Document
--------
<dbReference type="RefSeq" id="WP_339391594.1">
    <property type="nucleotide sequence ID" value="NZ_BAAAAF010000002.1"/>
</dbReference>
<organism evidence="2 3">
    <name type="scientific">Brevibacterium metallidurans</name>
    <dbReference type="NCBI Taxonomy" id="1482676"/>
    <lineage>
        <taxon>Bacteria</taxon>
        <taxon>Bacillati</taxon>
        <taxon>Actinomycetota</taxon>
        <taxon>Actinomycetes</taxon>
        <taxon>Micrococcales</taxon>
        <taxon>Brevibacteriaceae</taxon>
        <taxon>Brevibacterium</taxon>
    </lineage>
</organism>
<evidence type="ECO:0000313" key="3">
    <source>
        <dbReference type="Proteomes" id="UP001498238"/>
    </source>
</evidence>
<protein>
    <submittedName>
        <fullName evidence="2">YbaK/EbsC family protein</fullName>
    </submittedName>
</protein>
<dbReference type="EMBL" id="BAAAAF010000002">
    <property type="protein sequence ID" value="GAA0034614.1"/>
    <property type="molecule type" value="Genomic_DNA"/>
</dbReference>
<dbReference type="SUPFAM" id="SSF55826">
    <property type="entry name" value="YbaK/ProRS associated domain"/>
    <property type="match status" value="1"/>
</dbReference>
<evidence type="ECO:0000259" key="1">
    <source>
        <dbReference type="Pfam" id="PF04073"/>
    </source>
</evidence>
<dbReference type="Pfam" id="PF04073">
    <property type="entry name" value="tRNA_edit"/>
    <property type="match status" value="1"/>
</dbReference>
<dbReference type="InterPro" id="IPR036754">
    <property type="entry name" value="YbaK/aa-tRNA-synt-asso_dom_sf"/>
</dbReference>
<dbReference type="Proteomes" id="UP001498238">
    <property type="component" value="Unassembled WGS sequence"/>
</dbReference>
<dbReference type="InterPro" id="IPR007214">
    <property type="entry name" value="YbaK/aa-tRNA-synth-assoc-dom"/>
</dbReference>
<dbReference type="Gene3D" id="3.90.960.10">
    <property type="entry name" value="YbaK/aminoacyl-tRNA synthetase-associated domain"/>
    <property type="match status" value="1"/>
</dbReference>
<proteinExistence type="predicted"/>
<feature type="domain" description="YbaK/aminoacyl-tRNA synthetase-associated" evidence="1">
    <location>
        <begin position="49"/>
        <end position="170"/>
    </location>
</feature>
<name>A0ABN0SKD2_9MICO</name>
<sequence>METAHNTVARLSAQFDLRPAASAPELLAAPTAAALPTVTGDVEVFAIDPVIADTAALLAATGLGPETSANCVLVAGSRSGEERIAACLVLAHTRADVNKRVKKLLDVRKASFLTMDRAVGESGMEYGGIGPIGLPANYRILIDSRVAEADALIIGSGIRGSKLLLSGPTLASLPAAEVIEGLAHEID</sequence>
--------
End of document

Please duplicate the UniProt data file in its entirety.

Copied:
<dbReference type="RefSeq" id="WP_339391594.1">
    <property type="nucleotide sequence ID" value="NZ_BAAAAF010000002.1"/>
</dbReference>
<organism evidence="2 3">
    <name type="scientific">Brevibacterium metallidurans</name>
    <dbReference type="NCBI Taxonomy" id="1482676"/>
    <lineage>
        <taxon>Bacteria</taxon>
        <taxon>Bacillati</taxon>
        <taxon>Actinomycetota</taxon>
        <taxon>Actinomycetes</taxon>
        <taxon>Micrococcales</taxon>
        <taxon>Brevibacteriaceae</taxon>
        <taxon>Brevibacterium</taxon>
    </lineage>
</organism>
<evidence type="ECO:0000313" key="3">
    <source>
        <dbReference type="Proteomes" id="UP001498238"/>
    </source>
</evidence>
<protein>
    <submittedName>
        <fullName evidence="2">YbaK/EbsC family protein</fullName>
    </submittedName>
</protein>
<dbReference type="EMBL" id="BAAAAF010000002">
    <property type="protein sequence ID" value="GAA0034614.1"/>
    <property type="molecule type" value="Genomic_DNA"/>
</dbReference>
<dbReference type="SUPFAM" id="SSF55826">
    <property type="entry name" value="YbaK/ProRS associated domain"/>
    <property type="match status" value="1"/>
</dbReference>
<evidence type="ECO:0000259" key="1">
    <source>
        <dbReference type="Pfam" id="PF04073"/>
    </source>
</evidence>
<dbReference type="Pfam" id="PF04073">
    <property type="entry name" value="tRNA_edit"/>
    <property type="match status" value="1"/>
</dbReference>
<dbReference type="InterPro" id="IPR036754">
    <property type="entry name" value="YbaK/aa-tRNA-synt-asso_dom_sf"/>
</dbReference>
<dbReference type="Proteomes" id="UP001498238">
    <property type="component" value="Unassembled WGS sequence"/>
</dbReference>
<dbReference type="InterPro" id="IPR007214">
    <property type="entry name" value="YbaK/aa-tRNA-synth-assoc-dom"/>
</dbReference>
<dbReference type="Gene3D" id="3.90.960.10">
    <property type="entry name" value="YbaK/aminoacyl-tRNA synthetase-associated domain"/>
    <property type="match status" value="1"/>
</dbReference>
<proteinExistence type="predicted"/>
<feature type="domain" description="YbaK/aminoacyl-tRNA synthetase-associated" evidence="1">
    <location>
        <begin position="49"/>
        <end position="170"/>
    </location>
</feature>
<name>A0ABN0SKD2_9MICO</name>
<sequence>METAHNTVARLSAQFDLRPAASAPELLAAPTAAALPTVTGDVEVFAIDPVIADTAALLAATGLGPETSANCVLVAGSRSGEERIAACLVLAHTRADVNKRVKKLLDVRKASFLTMDRAVGESGMEYGGIGPIGLPANYRILIDSRVAEADALIIGSGIRGSKLLLSGPTLASLPAAEVIEGLAHEID</sequence>